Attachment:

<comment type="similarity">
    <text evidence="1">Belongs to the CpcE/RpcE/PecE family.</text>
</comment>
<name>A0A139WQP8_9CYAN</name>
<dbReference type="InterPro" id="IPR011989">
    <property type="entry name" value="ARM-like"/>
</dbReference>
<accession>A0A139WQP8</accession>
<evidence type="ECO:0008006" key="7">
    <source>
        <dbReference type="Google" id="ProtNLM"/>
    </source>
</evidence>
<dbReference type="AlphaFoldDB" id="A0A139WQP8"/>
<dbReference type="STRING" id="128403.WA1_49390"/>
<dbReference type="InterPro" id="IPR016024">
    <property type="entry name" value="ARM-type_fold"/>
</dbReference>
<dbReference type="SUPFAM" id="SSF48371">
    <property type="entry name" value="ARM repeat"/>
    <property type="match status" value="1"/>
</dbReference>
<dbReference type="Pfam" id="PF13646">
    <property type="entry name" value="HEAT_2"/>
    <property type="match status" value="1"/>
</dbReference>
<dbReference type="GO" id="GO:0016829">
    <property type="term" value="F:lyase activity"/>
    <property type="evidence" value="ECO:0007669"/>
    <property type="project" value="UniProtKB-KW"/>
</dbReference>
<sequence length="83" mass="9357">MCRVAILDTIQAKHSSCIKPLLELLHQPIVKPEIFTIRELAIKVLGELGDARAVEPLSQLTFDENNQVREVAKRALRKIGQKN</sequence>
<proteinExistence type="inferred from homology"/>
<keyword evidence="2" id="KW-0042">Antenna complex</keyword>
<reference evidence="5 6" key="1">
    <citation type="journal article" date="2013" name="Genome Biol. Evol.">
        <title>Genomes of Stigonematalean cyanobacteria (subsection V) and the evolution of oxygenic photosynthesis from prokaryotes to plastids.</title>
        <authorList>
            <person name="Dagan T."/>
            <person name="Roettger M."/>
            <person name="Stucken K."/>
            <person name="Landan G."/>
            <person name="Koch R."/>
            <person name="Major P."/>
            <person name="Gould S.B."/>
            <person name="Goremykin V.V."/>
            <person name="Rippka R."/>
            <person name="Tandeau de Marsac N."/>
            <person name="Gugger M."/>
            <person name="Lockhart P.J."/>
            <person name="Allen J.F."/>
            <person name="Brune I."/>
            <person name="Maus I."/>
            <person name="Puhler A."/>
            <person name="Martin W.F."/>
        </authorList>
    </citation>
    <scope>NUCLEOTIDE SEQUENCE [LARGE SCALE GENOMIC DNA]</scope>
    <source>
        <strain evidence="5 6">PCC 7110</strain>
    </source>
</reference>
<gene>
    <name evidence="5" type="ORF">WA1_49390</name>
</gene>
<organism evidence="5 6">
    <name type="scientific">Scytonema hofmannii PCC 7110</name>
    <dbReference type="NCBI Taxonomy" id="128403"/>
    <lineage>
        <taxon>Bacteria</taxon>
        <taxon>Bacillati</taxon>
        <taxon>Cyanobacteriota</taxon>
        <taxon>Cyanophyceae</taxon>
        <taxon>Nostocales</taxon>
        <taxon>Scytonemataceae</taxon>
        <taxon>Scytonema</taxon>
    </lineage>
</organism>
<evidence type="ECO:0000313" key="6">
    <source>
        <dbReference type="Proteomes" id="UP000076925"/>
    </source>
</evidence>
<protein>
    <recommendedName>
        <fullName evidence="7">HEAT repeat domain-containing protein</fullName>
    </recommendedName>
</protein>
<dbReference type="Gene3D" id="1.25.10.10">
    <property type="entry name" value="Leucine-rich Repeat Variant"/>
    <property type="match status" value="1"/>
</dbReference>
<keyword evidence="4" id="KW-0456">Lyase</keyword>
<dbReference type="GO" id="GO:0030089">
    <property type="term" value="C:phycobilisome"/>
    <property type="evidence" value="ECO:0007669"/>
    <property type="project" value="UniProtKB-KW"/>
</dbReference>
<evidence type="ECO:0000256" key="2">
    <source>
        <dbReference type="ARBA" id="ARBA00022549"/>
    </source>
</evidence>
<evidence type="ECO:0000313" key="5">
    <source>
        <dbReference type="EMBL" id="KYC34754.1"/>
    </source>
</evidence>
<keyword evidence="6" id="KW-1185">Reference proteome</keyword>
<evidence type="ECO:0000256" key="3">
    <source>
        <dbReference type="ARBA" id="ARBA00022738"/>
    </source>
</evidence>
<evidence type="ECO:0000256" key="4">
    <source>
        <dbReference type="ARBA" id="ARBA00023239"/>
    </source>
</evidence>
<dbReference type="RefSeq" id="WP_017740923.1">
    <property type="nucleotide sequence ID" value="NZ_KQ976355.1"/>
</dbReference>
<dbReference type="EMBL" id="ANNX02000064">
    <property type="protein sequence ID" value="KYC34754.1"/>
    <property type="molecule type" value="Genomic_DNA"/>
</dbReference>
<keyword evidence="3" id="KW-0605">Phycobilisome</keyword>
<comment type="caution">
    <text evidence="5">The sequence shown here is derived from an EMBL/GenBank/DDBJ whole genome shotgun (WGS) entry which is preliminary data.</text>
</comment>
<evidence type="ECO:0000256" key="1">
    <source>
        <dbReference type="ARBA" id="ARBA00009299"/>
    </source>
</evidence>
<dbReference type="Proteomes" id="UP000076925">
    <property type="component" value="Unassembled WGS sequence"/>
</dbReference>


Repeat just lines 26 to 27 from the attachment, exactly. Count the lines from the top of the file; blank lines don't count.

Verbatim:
</dbReference>
<dbReference type="GO" id="GO:0016829">